My aunt seemed to understand and accept his decision; she acted with commendable grace when her husband’s brothers and relative who meant well for her expressed their disapproval of her husband’s decision. Her daughter too seemed to understand the deep understanding that her parents shared that caused such a decision from one and a total acceptance from the other. In fact my aunt sometimes, by her demeanor and detachment appeared more like a sanyasi.
As outsiders we are not privy into the layered relationship between the couple, they remained couple in my opinion even after my uncle took sanyasam. We were looking at them in their new roles, but they were not very different to each other – each seemed to know the yearnings of the spirit that took them on their respective paths. So similar had their pursuits been that any of them would have made a good candidate for Sanyasam, in fact both of them had shifted gears and moved in their own way into the last stage of Varnashrama dharma – one wore the kashayam while the other did not, and that was the only difference.
The greatest blow for all of us was when their only daughter lost her husband suddenly, and she was only 45 and she had a son in his teens. My aunt became an anchor in their lives, this was only natural. What struck me was she became an indulgent parent wanting to recreate the cocoon of blithe, fun of early motherhood unsullied by pains and suffering; the mother and daughter were able to defy time and regress to idyllic moments when they teamed and started traveling and visiting places and meeting people, putting their past behind them.
And then the end came — the brain hemorrhage that suspended my aunt between life and death for almost a week. My uncle saw the end much before us, he wanted us to let her go. The doctors wanted to give her more time before removing her from the life support systems, and the family opined that being an evolved soul, she would know when to leave. I wonder what worked in the subconscious that would have remained alert with the vasanas of the days just before the blackout. There are many ways I have seen people passing away — my mother was surprised into a sudden death, my father chose his way out; I am confused if death is a larger design and am not clear if human will does prevail.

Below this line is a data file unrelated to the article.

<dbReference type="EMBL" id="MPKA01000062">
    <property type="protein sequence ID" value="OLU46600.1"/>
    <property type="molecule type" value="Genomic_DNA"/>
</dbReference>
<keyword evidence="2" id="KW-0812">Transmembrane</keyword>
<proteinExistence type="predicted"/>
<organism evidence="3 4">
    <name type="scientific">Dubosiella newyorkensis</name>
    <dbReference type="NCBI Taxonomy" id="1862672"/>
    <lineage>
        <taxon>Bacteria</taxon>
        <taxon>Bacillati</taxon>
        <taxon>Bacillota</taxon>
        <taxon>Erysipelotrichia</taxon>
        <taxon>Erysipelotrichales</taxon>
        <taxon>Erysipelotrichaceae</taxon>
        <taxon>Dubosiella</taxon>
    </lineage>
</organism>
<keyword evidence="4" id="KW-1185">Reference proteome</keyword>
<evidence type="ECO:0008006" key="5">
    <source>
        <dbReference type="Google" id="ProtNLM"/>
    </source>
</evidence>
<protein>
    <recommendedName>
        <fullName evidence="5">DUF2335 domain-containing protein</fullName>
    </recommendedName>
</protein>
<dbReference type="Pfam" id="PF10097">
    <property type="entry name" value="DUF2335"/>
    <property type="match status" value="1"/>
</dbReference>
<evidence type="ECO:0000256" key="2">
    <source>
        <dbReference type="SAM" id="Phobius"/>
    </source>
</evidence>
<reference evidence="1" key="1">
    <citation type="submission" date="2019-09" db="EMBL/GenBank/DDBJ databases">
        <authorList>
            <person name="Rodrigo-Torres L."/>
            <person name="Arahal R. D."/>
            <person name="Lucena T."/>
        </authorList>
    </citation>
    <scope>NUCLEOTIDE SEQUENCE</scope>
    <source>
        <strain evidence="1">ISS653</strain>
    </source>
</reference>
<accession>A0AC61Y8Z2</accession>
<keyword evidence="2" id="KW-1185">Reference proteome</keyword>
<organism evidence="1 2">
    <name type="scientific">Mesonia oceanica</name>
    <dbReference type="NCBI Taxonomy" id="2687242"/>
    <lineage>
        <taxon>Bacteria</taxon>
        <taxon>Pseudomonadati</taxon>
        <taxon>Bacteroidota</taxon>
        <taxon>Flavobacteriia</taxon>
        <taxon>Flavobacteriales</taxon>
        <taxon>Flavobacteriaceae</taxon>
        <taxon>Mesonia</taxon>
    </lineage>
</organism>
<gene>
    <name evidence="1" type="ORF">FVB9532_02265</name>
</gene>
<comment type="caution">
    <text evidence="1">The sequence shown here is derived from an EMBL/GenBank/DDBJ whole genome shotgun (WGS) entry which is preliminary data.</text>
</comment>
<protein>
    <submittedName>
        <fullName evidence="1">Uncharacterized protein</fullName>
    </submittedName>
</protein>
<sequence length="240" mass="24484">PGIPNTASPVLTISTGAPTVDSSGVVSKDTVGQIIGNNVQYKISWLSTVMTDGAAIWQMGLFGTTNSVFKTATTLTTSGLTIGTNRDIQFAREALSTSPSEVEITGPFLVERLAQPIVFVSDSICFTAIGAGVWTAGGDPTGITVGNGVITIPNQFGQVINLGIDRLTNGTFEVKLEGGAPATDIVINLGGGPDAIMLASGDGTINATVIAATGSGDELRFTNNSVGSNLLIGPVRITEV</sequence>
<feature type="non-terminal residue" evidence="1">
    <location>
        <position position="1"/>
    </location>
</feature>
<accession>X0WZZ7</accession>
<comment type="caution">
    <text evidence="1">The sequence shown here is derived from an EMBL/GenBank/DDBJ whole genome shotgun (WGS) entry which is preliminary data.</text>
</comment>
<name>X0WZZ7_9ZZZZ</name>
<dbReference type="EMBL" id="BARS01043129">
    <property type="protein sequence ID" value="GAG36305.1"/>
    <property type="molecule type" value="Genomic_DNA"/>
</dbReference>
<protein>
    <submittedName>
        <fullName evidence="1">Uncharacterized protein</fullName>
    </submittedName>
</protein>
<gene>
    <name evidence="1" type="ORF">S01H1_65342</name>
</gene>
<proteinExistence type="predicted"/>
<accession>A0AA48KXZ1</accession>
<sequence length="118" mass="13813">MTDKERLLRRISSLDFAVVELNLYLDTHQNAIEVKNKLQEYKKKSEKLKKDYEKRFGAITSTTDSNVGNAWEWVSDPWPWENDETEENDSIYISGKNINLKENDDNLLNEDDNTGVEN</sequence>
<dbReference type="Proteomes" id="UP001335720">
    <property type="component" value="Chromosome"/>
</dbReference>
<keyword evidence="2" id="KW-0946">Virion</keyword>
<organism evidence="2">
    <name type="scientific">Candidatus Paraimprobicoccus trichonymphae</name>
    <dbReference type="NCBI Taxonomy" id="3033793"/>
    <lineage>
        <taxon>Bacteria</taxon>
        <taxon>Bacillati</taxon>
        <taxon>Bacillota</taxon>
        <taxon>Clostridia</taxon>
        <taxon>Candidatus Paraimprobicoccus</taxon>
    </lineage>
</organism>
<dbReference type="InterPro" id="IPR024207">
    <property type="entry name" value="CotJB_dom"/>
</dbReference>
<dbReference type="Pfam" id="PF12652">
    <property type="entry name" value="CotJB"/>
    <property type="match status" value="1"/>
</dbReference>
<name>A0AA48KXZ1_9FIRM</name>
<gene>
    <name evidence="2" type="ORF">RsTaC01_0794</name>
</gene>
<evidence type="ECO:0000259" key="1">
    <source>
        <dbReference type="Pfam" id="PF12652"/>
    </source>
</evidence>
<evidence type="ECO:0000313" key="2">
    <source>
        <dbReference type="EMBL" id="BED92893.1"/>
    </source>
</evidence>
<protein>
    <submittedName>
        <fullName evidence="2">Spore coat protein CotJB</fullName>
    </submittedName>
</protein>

Did my aunt want to hang on longer for the sake of her daughter and her grandson whom she was fond of? I have read about near death experiences of a few people who felt their soul disengage from the body and watch their dear ones helplessly. As her daughter visited her at the insular ICU, did she look on, helpless at the strength of matter that prevailed on her spirit? Like always, did she put up a fight? And what was it for an evolved being like her wanting to hang on instead of slipping away which she would definitely have done on changed circumstances, that is, if it was not necessary to be there for her daughter? Did she not know that someday she would have to let go, and did she procrastinate that day because of her love for her daughter?
The doctors finally gave up hopes as they saw the condition not improve. Her husband (Swamiji) requested the doctors to remove her off the support system the next day, on the Vaikunta Ekaadasi day and let her go away. He left for Pondicherry for a discourse. On Vaikunta Ekaadasi, she was removed off the Ventilator and she was able to breathe on her own for about 24 hours. The next morning she wrapped herself up and slipped away.
As she lay dead, she seemed so alone, despite having her students and her daughter besides her. The Brahmin lead the grandson through the funerary rituals. I heard, among several mantras ‘Kalyani Namnaha, Athreya Gotra’. I was struck by the irony of these words. She had relinquished her name when she was married into this family and she had left behind her parents’ gotram and had taken her husband’s Athreya gotram soon after marriage. Her marriage was for all purpose defunct and her identity after her death was constructed on what was not hers. Knowing her sense of humour, she would have joked at this quirk of irony had she been alive to hear this!